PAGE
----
Any blow to the head, even one that doesn’t appear to be overly strong, can cause serious damage to your brain. For example, if you’re involved in a motor vehicle or bicycle accident, you could suffer a concussion that has the potential to cause a variety of short- and long-term symptoms.
How to know if you have a concussion
There’s no surefire way to determine if you have a concussion at home. Even if you feel okay and assume that you can recover on your own, you’ll never know the true extent of your injury until you seek medical attention.
Your doctor can conduct a physical and mental exam while also using imaging tests to obtain a clear view of your brain.
While some people experience concussion symptoms immediately following an accident, this doesn’t always hold true. For example, you may come to find that symptoms don’t set in right away. Instead, several hours after the accident you begin to feel poorly.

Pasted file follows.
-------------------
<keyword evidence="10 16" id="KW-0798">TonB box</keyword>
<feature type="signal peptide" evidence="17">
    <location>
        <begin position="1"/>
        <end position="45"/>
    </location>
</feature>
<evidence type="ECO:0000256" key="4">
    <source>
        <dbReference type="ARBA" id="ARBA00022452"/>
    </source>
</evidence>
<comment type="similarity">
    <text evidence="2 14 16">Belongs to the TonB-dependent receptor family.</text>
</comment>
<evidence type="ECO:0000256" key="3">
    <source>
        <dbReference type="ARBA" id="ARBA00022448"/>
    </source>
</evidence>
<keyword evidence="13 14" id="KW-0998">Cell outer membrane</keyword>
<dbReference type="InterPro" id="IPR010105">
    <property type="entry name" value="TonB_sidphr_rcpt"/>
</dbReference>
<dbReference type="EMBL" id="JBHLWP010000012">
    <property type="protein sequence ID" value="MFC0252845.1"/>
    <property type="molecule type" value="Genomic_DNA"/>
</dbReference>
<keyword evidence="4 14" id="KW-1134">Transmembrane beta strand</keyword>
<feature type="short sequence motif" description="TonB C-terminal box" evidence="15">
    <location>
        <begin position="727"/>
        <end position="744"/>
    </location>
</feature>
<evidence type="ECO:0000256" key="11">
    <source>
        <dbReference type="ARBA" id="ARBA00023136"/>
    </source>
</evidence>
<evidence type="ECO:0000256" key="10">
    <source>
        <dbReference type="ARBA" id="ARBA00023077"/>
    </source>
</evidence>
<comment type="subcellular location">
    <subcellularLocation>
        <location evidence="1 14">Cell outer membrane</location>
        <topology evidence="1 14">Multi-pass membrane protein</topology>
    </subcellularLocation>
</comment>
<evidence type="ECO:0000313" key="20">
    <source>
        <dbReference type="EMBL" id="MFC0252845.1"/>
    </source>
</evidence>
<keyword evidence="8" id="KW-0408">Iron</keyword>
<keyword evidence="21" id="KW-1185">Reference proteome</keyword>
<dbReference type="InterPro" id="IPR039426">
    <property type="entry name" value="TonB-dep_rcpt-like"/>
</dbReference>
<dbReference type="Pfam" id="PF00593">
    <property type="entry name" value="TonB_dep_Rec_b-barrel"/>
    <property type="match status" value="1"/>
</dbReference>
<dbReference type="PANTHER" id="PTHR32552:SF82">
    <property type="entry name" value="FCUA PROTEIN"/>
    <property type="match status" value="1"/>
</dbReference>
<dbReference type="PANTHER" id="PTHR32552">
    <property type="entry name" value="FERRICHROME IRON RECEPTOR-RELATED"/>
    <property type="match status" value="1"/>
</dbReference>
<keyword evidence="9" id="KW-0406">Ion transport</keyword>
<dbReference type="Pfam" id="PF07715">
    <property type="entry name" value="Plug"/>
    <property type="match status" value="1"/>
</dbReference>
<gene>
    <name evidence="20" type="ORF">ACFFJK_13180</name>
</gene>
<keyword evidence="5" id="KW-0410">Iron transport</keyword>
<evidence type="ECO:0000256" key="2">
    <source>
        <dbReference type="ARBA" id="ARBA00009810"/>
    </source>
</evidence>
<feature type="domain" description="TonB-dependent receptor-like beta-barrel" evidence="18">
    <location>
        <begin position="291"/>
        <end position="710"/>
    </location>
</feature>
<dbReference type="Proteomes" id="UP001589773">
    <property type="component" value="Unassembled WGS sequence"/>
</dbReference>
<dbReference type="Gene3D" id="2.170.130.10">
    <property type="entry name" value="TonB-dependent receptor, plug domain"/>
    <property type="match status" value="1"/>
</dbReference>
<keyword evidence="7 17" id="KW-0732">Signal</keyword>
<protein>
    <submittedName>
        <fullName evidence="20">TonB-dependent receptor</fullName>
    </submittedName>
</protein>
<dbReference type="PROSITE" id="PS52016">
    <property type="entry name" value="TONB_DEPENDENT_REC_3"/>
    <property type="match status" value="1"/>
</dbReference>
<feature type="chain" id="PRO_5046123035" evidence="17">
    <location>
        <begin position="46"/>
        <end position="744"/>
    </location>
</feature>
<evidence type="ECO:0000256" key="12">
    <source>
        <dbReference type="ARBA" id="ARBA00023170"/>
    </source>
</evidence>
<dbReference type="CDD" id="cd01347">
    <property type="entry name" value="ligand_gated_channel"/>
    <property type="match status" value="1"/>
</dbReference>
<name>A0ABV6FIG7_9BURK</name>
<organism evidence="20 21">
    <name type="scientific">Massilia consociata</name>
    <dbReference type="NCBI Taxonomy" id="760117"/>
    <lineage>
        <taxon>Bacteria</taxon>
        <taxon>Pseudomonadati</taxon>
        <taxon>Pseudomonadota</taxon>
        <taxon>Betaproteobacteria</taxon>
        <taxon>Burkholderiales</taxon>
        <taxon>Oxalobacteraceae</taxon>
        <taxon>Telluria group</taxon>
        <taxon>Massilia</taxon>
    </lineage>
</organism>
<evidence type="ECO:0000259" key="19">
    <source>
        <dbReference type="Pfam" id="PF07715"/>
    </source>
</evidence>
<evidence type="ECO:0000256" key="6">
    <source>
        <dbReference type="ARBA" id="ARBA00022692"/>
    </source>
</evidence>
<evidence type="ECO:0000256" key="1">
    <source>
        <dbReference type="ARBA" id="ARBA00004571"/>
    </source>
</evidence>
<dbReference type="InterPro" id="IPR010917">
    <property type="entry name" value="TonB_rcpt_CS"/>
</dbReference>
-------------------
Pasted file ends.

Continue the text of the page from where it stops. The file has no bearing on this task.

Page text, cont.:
Common concussion symptoms include but are not limited to dizziness, nausea, vomiting, loss of consciousness and a severe headache.
If you have any reason to suspect a concussion, it’s better to be safe than sorry. The sooner you receive treatment, the sooner you can turn your attention to the recovery process.
In the event that your concussion and other injuries were the result of another driver’s negligence, don’t hesitate to take action to protect your legal rights. A concussion can affect you in many ways, ranging from your short and long-term health and well-being to your personal finances.